Cities on rails an introduction

Railway stations and their surroundings are the focus of ambitious redevelopment plans throughout urban Europe. A complex set of factors—as diverse as the promotion of sustainable transport and land use, the stimulation of local economies, technological and institutional change, the business cycle and the spatial impact of globalization—drives these initiatives. Both differences and similarities are found among the national and local approaches, and there is certainly much to be learned from looking across borders.

As Europe changes, patterns of urban development are also changing, falling into step with the ongoing process of internationalization. The redevelopment of railway station areas throughout Europe is often an important part of urban restructuring. To many, these processes appear fragmented. Moreover; the information they provide is partial; it rarely sheds light on any relevant developments taking place elsewhere in Europe.

Yet it is surprising how much information about this subject is available on individual projects. It is also surprising how widely this knowledge is spread among the parties involved, so that no one party has the whole picture. Another problem is the rapid obsolescence of the information. The planning and development of railway station areas takes a long time, and so knowledge gets out of date, changes, or simply disappears in the course of the project. It is for the same reason that the actors involved in one redevelopment process learn relatively little from others participating in the same process. As redevelopment plans are continuously changed and adjusted, it does not pay to make the effort to learn. However true this may be for most railway station redevelopment plans, the full scope of the problem is even more apparent when we compare different railway station sites in Europe. Although there is already a wealth of experience in the continent that could be applied, participants in any one project know very little about railway station area redevelopment elsewhere. The benefits of sharing this knowledge are obvious. An open exchange of information helps the parties to put their own experiences in perspective. Furthermore, it can help to solve problems, by showing how similar situations have been addressed.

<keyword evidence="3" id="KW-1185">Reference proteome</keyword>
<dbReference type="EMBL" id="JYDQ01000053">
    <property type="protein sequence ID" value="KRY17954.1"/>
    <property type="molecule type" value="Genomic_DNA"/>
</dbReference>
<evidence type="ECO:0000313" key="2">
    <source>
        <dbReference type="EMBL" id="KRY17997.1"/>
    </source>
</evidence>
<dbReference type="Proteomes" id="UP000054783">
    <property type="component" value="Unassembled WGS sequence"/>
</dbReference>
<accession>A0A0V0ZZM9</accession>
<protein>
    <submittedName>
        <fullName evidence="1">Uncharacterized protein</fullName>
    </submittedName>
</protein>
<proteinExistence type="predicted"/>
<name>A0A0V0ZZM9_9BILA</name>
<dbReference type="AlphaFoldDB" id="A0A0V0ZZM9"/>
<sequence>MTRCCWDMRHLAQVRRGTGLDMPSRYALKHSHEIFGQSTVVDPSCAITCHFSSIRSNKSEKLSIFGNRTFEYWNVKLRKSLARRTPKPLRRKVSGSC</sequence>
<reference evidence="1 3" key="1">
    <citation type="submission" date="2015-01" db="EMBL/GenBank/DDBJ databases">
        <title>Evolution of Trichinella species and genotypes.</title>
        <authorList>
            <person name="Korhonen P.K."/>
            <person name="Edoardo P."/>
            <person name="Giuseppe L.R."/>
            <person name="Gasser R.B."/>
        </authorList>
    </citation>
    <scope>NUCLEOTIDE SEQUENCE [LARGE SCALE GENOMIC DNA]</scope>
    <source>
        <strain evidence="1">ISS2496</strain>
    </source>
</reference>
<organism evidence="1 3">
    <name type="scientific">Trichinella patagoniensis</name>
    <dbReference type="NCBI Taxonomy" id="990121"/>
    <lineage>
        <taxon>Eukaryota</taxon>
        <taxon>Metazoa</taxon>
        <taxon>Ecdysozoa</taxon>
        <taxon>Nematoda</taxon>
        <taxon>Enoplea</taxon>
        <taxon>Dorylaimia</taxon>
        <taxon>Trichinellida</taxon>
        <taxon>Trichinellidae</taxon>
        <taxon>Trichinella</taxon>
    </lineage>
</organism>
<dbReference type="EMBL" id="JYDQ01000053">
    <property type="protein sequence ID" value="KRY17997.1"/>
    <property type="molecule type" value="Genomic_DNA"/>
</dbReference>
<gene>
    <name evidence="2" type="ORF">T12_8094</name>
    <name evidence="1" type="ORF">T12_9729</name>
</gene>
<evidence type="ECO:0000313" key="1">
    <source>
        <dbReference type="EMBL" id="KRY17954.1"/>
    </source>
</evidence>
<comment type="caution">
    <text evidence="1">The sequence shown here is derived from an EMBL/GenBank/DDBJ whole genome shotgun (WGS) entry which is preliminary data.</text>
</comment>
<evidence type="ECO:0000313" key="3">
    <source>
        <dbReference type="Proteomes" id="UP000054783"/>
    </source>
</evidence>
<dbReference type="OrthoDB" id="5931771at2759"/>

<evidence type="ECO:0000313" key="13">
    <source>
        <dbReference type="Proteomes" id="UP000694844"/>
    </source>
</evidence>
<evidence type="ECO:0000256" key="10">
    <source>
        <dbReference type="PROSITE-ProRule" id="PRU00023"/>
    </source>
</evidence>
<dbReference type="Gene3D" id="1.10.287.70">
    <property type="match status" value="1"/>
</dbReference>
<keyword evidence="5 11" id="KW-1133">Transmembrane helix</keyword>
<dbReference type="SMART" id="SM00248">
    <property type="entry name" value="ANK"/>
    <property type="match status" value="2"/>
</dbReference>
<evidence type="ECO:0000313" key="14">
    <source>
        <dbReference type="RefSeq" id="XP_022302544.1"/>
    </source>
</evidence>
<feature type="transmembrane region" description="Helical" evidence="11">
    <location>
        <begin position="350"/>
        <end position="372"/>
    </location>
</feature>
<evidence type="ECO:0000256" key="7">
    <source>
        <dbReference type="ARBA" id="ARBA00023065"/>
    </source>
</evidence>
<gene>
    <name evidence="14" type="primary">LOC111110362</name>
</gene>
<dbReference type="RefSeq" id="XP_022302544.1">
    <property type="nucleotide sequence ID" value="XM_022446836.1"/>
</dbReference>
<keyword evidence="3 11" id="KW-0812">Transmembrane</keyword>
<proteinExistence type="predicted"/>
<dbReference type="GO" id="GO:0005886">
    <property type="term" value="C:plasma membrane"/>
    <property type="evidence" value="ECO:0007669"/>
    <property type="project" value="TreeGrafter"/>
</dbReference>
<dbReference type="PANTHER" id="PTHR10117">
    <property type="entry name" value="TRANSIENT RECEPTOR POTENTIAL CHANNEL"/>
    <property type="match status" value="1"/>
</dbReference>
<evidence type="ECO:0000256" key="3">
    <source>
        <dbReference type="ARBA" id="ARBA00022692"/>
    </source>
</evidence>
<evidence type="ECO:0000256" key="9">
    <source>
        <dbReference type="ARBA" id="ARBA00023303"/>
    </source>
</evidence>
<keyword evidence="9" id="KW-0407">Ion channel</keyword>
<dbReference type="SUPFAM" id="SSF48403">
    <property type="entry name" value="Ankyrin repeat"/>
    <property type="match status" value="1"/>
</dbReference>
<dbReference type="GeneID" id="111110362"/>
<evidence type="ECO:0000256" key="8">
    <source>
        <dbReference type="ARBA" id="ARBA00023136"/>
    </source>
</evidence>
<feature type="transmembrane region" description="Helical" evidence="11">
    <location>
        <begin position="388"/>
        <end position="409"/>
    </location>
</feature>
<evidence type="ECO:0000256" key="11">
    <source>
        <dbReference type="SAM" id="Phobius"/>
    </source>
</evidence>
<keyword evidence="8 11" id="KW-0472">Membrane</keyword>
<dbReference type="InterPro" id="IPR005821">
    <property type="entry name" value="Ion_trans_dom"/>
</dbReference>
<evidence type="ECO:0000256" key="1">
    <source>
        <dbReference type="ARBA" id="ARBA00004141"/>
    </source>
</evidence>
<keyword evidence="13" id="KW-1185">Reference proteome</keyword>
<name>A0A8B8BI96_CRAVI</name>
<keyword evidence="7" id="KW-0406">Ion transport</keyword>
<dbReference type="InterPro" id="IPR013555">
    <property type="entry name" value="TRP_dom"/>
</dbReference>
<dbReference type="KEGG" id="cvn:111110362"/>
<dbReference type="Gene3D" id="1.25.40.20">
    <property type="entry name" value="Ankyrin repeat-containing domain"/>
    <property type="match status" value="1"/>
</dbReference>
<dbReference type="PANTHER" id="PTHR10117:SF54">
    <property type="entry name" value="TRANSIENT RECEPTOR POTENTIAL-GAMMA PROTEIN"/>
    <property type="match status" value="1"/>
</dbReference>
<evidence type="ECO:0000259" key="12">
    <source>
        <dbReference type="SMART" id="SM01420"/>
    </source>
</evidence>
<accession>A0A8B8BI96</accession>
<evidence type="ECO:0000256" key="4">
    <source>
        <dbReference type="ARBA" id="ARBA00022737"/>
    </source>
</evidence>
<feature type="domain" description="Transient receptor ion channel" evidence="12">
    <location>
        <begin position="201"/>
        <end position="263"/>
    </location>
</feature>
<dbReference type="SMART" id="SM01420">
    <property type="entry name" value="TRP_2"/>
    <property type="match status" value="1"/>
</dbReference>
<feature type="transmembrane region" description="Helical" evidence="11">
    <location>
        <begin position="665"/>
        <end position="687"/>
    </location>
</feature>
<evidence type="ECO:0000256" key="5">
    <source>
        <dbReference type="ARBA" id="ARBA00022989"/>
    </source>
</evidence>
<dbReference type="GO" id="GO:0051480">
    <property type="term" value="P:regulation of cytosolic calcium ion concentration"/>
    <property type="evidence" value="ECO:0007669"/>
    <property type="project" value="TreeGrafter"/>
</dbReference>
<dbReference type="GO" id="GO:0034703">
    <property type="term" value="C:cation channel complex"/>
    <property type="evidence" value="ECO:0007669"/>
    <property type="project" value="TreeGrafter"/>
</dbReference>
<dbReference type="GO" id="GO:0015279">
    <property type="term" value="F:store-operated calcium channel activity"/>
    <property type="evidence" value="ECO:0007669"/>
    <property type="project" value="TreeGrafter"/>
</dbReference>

In a Europe without borders, capital flows can migrate from one metropolitan area to another. It is often concluded that those cities that are the most competitive will gain the greatest advantage. In order to remain competitive, cities and metropolitan areas will have to mobilize their potential to retain and improve their market position for footloose capital. When we assess the competitiveness of metropolitan areas in the European context, we should keep in mind that their strength will depend upon their performance in key sectors. Railway station areas constitute one of these sectors. In a European development market, redevelopment strategies for railway station areas could prove increasingly important in attracting or repelling economic activities.

In those central cities where the redevelopment of railway station areas is impeded by conservation and heritage policies, extra constraints burden the development prospects. While the direct costs of redevelopment are likely to remain at the lowest spatial level—consisting of the railway station area and its immediate surroundings—its benefits tend to spread over a wider area. The metropolitan region is the first to benefit. Because the redevelopment process comprises various issues, as the spatial scale decreases so the need for a more integrated approach increases. Total integration, however, is a fiction. Therefore at this level the aims of economic development and transport and mobility improvement must go hand in hand with the aims of environmental protection and social integration. The constraints mentioned earlier refer to these complex relations. Although the constraints may seem enormous, the actors numerous, and the processes complex, a successful redevelopment of such areas can prove vital for the attractiveness of the city and the region.